3. have the record of the hearing, the findings of fact and decisions provided to you at no cost; and
  4. have an interpreter for the deaf or an interpreter fluent in your native language, if necessary, at no cost to you.

Hearing Decisions

34 CFR section 300.513; 8 NYCRR section 200.5(j)

Decision of hearing officer

An IHO’s decision on whether your child received FAPE must be based on substantive grounds.

In matters alleging a procedural violation, an IHO may find that your child did not receive FAPE only if the procedural inadequacies:

  1. interfered with your child’s right to FAPE;
  2. significantly interfered with your opportunity to participate in the decision-making process regarding the provision of FAPE to your child; or
  3. caused a deprivation of an educational benefit.


Construction clause

None of the provisions described above can be interpreted to prevent an IHO from ordering a school district to comply with the requirements in the procedural safeguards section of the federal regulations under Part B of IDEA (34 CFR sections 300.500 through 300.536).

None of the provisions under the headings: Filing a Due Process Complaint; Due Process Complaint; Model Forms; Resolution Process; Impartial Due Process Hearing; Hearing Rights; and Hearing Decisions (34 CFR sections 300.507 through 300.513), can affect your right to file an appeal of the due process hearing decision with the SRO (see heading Appeals - Finality of Decision).

Separate request for a due process hearing

Nothing in the procedural safeguards section of the federal regulations under Part B of IDEA (34 CFR sections 300.500 through 300.536) can be interpreted to prevent you from filing a separate due process complaint on an issue separate from a due process complaint already filed.

Findings and decision to advisory panel and general public

The SEA or the school district (whichever was responsible for your hearing), after deleting any personally identifiable information, must provide the findings and decisions in the due process hearing or appeal to NYSED. NYSED will provide the findings and decisions to the Commissioner’s Advisory Panel for Special Education and make those findings and decisions available to the public.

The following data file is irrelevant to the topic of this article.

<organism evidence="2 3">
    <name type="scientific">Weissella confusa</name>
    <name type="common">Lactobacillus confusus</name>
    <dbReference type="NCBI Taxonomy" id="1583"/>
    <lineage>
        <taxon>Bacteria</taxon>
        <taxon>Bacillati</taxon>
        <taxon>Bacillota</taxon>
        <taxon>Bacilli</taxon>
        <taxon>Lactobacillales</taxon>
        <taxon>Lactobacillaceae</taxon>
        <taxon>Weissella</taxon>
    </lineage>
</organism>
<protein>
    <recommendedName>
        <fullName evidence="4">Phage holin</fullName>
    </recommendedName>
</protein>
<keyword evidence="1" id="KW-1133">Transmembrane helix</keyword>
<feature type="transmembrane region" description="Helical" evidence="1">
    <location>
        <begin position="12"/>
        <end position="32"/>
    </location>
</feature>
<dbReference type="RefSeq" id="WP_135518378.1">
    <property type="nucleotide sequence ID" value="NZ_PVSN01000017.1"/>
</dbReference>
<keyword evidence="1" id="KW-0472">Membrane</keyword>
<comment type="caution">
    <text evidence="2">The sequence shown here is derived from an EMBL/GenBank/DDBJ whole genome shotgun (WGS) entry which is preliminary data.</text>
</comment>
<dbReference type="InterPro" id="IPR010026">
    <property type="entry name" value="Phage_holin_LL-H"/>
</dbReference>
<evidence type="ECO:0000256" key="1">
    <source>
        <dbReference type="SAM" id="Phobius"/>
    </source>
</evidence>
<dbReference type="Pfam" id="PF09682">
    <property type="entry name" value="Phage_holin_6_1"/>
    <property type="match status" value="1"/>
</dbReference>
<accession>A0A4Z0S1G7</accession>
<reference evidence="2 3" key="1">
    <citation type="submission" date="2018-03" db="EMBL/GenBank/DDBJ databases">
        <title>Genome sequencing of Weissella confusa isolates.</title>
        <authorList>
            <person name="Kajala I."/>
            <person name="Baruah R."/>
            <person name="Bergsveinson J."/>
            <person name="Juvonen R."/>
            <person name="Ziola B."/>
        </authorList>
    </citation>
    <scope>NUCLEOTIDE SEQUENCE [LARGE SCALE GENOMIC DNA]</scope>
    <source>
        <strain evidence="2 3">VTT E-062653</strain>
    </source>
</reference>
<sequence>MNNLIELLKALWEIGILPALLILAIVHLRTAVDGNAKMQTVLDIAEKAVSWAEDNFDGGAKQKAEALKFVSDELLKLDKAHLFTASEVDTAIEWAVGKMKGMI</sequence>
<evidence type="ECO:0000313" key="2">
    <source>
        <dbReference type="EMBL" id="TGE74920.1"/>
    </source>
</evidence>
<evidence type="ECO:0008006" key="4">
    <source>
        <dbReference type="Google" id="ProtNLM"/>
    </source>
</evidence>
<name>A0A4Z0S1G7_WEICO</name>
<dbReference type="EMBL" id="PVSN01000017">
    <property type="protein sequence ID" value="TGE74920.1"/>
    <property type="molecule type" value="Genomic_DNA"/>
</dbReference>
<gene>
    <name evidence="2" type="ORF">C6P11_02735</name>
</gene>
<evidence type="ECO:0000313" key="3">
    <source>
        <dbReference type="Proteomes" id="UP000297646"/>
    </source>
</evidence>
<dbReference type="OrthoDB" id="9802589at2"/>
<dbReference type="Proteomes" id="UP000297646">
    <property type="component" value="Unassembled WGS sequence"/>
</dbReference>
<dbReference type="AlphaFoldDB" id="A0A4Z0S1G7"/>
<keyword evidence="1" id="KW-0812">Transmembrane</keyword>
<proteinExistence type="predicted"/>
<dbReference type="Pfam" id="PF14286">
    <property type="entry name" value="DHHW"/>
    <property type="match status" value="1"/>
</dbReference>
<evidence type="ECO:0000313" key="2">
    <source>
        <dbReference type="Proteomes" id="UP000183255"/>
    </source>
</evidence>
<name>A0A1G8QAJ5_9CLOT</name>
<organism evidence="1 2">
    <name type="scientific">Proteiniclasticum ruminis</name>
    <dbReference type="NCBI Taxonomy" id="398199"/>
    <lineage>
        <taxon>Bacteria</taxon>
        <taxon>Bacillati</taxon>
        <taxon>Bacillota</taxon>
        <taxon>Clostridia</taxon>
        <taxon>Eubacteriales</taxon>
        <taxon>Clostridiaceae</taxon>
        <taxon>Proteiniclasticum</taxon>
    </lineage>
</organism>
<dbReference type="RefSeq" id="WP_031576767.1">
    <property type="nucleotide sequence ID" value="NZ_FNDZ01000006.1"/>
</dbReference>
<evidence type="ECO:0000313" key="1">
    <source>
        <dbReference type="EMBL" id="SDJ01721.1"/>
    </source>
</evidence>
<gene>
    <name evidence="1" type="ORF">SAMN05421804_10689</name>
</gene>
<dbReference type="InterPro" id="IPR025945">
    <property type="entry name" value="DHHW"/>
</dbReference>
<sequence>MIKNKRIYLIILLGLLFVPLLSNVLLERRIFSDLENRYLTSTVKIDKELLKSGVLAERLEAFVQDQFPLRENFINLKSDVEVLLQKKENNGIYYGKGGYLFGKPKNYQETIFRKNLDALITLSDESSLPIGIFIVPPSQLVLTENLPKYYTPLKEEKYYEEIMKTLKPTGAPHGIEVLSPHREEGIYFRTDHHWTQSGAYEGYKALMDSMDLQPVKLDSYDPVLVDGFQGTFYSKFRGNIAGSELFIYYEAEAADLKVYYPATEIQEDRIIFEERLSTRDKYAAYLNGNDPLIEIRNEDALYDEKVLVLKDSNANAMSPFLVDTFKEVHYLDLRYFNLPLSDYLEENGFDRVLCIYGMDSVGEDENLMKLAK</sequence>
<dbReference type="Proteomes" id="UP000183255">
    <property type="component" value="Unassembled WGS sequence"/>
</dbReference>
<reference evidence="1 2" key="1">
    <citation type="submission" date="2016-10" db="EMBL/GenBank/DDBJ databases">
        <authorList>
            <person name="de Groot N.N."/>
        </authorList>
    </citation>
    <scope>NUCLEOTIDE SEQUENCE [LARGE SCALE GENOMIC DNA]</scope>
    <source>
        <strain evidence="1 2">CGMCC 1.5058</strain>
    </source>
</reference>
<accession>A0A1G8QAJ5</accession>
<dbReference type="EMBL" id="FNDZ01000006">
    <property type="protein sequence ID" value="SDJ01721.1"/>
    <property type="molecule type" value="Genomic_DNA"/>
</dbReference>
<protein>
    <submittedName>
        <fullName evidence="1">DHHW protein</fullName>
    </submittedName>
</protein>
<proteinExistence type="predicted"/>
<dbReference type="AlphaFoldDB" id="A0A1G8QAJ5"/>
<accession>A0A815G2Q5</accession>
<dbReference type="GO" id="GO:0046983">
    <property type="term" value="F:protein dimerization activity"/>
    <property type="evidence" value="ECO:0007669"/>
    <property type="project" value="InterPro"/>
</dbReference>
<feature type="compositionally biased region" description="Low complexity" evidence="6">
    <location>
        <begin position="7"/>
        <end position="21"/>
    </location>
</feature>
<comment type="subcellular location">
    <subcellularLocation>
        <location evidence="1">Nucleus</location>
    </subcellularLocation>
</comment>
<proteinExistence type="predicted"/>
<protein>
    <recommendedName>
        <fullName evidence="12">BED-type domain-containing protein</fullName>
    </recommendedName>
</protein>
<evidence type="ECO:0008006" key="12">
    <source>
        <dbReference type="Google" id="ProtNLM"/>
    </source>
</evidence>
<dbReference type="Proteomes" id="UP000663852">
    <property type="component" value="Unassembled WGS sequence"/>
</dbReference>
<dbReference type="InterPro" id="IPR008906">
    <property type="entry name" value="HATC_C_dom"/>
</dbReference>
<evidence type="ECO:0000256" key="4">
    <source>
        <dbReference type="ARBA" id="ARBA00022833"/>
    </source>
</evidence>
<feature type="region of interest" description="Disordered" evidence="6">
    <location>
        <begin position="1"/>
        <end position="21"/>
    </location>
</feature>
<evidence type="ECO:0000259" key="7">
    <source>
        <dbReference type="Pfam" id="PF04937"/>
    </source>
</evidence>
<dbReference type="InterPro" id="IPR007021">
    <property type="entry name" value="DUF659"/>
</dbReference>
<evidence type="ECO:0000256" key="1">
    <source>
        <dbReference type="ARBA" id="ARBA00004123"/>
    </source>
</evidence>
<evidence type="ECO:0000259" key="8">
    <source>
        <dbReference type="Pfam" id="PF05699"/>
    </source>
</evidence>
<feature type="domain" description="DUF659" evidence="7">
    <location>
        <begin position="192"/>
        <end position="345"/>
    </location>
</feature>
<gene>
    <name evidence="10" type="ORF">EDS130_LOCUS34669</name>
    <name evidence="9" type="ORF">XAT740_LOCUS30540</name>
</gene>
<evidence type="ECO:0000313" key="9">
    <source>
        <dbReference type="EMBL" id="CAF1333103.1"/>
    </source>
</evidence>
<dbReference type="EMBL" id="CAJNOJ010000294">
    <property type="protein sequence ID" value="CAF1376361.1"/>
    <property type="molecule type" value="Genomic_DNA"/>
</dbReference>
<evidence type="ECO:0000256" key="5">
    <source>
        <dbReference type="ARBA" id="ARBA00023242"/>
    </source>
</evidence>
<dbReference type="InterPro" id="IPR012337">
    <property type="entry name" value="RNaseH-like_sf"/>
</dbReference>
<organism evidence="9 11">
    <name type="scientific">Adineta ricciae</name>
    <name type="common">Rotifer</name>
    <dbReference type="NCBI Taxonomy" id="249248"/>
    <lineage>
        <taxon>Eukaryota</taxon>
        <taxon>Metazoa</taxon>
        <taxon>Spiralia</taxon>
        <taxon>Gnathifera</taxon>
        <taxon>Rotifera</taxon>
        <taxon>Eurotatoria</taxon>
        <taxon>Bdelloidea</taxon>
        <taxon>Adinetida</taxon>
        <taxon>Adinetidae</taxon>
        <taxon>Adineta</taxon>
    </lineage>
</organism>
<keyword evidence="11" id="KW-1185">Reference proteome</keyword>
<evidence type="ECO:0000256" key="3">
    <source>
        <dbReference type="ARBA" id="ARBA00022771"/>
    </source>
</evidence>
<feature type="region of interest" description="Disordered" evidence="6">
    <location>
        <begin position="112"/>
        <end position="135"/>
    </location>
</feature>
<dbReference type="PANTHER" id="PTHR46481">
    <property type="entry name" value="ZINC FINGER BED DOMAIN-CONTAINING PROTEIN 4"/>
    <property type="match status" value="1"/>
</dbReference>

Appeals

Finality of Decision; Appeal; Impartial Review

34 CFR section 300.514; 8NYCRR section 200.5(k) and Part 279

Finality of hearing decision

A decision made in a due process hearing (including a hearing relating to disciplinary procedures) is final, except that any party involved in the hearing (you or the school district) may appeal the decision to a SRO at NYSED, Office of State Review (OSR).

Appeal of decisions; impartial review

If a party (you or the school district) is aggrieved by the findings and decision in the hearing, an appeal may be brought to a SRO.

The rules and timelines for initiating and filing an appeal to a SRO pursuant to 8 NYCRR Part 279 can be found at: http://www.sro.nysed.gov/appeals.htm.  If you want to appeal the IHO's decision to a SRO, you must initiate the appeal within 25 days from the date of the IHO's decision.

If there is an appeal, the SRO must conduct an impartial review of the findings and decision appealed. The official conducting the review must:

  1. examine the entire hearing record;
  2. ensure that the procedures at the hearing were consistent with the requirements of due process;
  3. seek additional evidence if necessary.  If a hearing is held to receive additional evidence, the hearing rights described above under the heading Hearing Rights apply;
  4. give the parties an opportunity for oral or written argument, or both, at the discretion of a SRO;
  5. make an independent decision on completion of the review; and
  6. give you and the school district a copy of the written, or, at your option, electronic findings of fact and decisions.

Findings and decision to advisory panel and general public

OSR, after deleting any personally identifiable information, must:

  1. provide the findings and decisions of the appeal to the State special education advisory panel (Commissioner’s Advisory Panel for Special Education); and
  2. make those findings and decisions available to the public.

Finality of review decision

The decision made by the SRO is final unless you or the school district brings a civil action, as described below.

Timelines and Convenience of Hearings and Reviews

34 CFR section 300.515; 8 NYCRR sections 200.5(j) and 200.16(h)

The school district must ensure that, not later than 45 calendar days for school-age students or 30 calendar days for preschool students, after the expiration of the 30 calendar day period for resolution meetings or, as described under the sub-heading Adjustments to the 30-calendar-day resolution period, not later than 45 calendar days for school-age students or 30 calendar days for preschool students after the expiration of the adjusted time period: